Next, I'll show you some health-related alerts and for that I must explain the event log entries that get that become part of your system and then get regularly updated each time you have an event. So, let's go to Windows Event log. NCache.. it actually heavily rights and that's specific to any of the events. For example, we started a cache and each event log for a system is specific to its own server, the view of the cache, the events of NCache service or the cache host for that server so we started cache so first thing is that a separate process gets initiated so that that's what happened here.
Next event log is that it's replica joint so it started and this replica joint and then you would have Demo cache started successfully on the cache as well. And, then 108 joined to the cache 108 replica joined to the cache and then these are some configuration messages which we can skip and that's about it. These are not related to NCache but as far as these messages are concerned, it should give you a full information about the event log. And, let me just quickly simulate our scenario where we actually use a test cache here and that's why it's here I'll just start one of the caches. Since I'm on 107 so I'll just start 107 and you will see some event logs being propagated in regards to that. So, let's wait once this completes. So, it started. Again, you could use a view cluster connectivity and you could see that only one service not started but what it does not have any status it's not connected because cache is stop, right? So, that you can do and you could also monitor it separately if needed using the monitor cluster.
Now, coming back to the event logs. So, now that we have done that they should be test cache started but before that test cache process got initiated and then we have 107 replica. So, what happens is each time you start a cache the cache process gets initiated so there's an event log entry for that and then there is a replica the actual box starts actually cache starts and its replica joins the cache cluster. And, you have the information added as part of it and there's a data collector set that actually gets initiated but currently my machine.. I've turned those off so that's why we're getting there and test cache started successfully that's the event that you should be interested in and after that your application. Then there are event IDs that you can hook onto and use any other tool or use NCache monitor for that or any of the tools to get notified around that. So, these are event logs.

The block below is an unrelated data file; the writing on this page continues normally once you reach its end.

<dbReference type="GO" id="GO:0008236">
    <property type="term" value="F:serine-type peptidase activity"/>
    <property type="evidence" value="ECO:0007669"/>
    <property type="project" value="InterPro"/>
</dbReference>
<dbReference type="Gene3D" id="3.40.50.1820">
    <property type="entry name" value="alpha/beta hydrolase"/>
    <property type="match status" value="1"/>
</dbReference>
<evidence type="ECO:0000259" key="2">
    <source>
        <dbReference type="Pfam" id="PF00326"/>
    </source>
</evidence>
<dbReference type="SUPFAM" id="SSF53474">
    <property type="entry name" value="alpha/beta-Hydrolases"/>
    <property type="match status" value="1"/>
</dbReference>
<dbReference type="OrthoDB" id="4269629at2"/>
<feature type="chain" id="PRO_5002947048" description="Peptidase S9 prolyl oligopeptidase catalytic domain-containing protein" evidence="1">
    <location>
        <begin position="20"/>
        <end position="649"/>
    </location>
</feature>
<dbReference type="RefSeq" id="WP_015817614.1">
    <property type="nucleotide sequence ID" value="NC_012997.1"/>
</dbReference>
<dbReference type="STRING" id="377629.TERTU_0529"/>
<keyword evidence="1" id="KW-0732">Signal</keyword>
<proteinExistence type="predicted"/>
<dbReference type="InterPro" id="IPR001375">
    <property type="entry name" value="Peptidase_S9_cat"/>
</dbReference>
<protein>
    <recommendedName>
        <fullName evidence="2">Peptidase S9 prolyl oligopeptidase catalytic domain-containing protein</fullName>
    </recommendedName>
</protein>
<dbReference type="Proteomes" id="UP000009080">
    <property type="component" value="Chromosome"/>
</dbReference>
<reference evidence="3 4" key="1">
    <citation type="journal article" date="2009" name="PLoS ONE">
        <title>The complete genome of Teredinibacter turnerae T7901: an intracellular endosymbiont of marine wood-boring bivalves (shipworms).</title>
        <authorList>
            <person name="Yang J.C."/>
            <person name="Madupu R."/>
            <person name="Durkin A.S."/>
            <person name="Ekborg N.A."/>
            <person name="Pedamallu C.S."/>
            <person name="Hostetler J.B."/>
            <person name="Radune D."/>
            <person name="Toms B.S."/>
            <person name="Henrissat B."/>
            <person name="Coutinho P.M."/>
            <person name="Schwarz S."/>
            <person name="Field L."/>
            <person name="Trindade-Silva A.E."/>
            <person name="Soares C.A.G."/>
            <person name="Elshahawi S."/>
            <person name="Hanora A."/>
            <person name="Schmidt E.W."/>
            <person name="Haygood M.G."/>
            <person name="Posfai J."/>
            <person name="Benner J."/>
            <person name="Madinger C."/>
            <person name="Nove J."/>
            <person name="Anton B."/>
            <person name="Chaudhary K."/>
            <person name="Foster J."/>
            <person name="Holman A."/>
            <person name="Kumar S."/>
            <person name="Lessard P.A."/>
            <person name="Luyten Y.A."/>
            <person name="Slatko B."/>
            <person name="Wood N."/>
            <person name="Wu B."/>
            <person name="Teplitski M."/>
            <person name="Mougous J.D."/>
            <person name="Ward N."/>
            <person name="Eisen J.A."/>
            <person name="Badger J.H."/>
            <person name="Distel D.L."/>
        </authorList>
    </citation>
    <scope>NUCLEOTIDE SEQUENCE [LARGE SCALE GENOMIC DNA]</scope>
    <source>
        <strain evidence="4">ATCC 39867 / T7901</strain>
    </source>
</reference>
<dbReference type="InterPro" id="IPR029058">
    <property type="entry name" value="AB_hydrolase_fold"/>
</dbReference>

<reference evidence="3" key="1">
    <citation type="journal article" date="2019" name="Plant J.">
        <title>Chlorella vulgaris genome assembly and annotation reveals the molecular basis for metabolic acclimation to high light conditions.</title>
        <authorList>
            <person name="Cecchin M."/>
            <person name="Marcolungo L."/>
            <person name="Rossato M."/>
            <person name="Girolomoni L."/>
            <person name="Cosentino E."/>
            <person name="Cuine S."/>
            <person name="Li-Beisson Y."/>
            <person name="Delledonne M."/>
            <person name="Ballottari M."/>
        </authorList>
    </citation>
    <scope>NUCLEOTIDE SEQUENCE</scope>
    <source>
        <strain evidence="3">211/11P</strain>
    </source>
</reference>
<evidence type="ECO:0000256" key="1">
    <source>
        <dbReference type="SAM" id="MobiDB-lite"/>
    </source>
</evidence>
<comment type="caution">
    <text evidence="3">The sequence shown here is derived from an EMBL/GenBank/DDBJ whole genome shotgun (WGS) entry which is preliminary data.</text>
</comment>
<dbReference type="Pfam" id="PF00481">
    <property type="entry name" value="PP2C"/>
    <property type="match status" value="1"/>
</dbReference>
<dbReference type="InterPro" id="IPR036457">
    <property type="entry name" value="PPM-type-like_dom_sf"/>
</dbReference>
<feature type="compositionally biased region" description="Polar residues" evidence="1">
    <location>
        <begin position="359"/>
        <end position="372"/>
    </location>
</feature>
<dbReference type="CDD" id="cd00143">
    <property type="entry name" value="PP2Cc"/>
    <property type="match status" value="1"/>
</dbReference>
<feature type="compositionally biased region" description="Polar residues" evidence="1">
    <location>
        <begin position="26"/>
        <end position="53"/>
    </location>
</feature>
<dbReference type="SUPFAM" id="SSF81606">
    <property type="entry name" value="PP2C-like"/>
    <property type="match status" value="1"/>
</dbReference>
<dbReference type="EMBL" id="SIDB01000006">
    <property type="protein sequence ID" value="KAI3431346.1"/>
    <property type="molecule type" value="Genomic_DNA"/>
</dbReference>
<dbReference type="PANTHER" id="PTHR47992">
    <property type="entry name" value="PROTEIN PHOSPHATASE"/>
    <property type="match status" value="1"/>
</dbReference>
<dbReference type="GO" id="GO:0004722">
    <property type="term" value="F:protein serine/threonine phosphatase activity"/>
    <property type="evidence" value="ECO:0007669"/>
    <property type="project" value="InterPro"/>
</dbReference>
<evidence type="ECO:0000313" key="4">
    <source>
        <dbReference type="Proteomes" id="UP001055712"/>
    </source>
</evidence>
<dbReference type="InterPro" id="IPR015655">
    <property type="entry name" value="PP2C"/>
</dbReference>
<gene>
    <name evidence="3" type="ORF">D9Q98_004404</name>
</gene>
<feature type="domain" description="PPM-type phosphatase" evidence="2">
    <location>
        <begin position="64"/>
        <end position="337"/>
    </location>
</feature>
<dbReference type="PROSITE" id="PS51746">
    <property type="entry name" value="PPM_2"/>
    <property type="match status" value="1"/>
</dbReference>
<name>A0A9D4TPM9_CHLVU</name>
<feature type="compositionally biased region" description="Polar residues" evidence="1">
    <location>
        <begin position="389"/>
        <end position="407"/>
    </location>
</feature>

Now, since these are published to Windows, each time your cache gets started, it gets stopped and I'll show you that I add another node to it. You wouldn't get notified via event logs and if I stop the cache I would get notified via event logs. If your cache becomes full you would get notified. If state transfer starts, network glitches occur, if two service break connectivity, each time you would have these updated events and you would actually take it from there. So, again 107 has joined. Cache started successfully and now 108 has joined to the test cache and 108 replica has joined to the test cache. So, these are events which are again logged and then event ID remains the same but the message is important. So, you get notified. And, I'll quickly stop the cache and you would see the event logs again being populated.